This Week in Science

In this week's Science, Harvard University's George Church and his colleagues "present genome engineering technologies that are capable of fundamentally reengineering genomes from the nucleotide to the megabase scale." Called multiplex automated genome engineering and conjugative assembly genome engineering, or MAGE and CAGE, Church et al.'s methods "treat the chromosome as both an editable and an evolvable template, permitting the exploration of vast genetic landscapes," they write.

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American scientists find themselves once again warning the Trump administration not to dismiss science, the New Yorker report.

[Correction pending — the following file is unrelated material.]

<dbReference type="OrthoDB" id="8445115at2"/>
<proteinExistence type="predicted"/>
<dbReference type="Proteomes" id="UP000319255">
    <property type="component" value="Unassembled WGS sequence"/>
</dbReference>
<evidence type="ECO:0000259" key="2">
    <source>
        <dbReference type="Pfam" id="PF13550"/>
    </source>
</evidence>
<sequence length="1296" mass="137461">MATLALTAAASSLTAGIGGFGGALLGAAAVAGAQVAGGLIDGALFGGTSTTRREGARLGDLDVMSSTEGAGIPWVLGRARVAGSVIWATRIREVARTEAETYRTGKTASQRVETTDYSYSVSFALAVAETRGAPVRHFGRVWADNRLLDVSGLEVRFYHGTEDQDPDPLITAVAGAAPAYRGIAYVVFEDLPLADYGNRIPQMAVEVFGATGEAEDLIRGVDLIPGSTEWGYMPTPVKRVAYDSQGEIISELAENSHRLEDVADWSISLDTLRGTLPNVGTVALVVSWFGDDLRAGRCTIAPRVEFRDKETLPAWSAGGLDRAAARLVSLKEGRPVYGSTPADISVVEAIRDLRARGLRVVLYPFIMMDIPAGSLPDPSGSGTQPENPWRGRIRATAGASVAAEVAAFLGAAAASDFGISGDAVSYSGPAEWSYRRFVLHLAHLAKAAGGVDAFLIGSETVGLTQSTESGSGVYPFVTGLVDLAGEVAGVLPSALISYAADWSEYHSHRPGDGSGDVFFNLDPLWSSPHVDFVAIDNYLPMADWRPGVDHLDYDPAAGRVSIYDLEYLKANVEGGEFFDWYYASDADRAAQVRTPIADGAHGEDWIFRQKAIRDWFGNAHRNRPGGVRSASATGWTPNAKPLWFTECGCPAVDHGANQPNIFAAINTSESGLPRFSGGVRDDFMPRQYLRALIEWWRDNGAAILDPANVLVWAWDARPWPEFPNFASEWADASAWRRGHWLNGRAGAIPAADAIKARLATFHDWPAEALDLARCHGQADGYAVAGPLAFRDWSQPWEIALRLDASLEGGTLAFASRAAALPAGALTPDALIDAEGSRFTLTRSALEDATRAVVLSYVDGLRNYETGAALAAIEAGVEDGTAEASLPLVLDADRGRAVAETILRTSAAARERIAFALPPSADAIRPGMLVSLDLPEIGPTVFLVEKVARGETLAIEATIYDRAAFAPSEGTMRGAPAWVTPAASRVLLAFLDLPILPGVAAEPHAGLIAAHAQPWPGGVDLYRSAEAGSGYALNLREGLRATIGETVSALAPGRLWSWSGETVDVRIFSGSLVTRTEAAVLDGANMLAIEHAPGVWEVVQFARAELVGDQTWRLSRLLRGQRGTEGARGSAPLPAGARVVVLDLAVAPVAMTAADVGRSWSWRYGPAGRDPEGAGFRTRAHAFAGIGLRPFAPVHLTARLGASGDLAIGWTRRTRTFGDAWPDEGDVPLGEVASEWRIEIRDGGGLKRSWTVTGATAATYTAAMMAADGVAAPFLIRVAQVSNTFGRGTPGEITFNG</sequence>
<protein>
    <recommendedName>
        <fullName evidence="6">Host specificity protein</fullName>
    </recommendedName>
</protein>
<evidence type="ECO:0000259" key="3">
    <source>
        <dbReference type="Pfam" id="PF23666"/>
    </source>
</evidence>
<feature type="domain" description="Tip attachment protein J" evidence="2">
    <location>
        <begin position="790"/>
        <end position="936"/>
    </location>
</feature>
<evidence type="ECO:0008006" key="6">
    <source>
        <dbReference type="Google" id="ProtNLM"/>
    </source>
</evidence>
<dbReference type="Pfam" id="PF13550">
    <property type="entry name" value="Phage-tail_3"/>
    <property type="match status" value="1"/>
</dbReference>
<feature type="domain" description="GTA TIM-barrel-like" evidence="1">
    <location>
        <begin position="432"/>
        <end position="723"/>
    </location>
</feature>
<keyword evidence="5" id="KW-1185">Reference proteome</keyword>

A new study suggests CRISPR could be used to save coral reefs from dying off, Forbes reports.

Researchers have found that the i-motif shape of DNA previously observed in the lab also exists in human cells, and that it may serve a purpose.

In PNAS this week: a genomic, transcriptomic, and metabolomic analysis of the tea plant, Arabidopsis thaliana's adaptations to specific local environments, and more.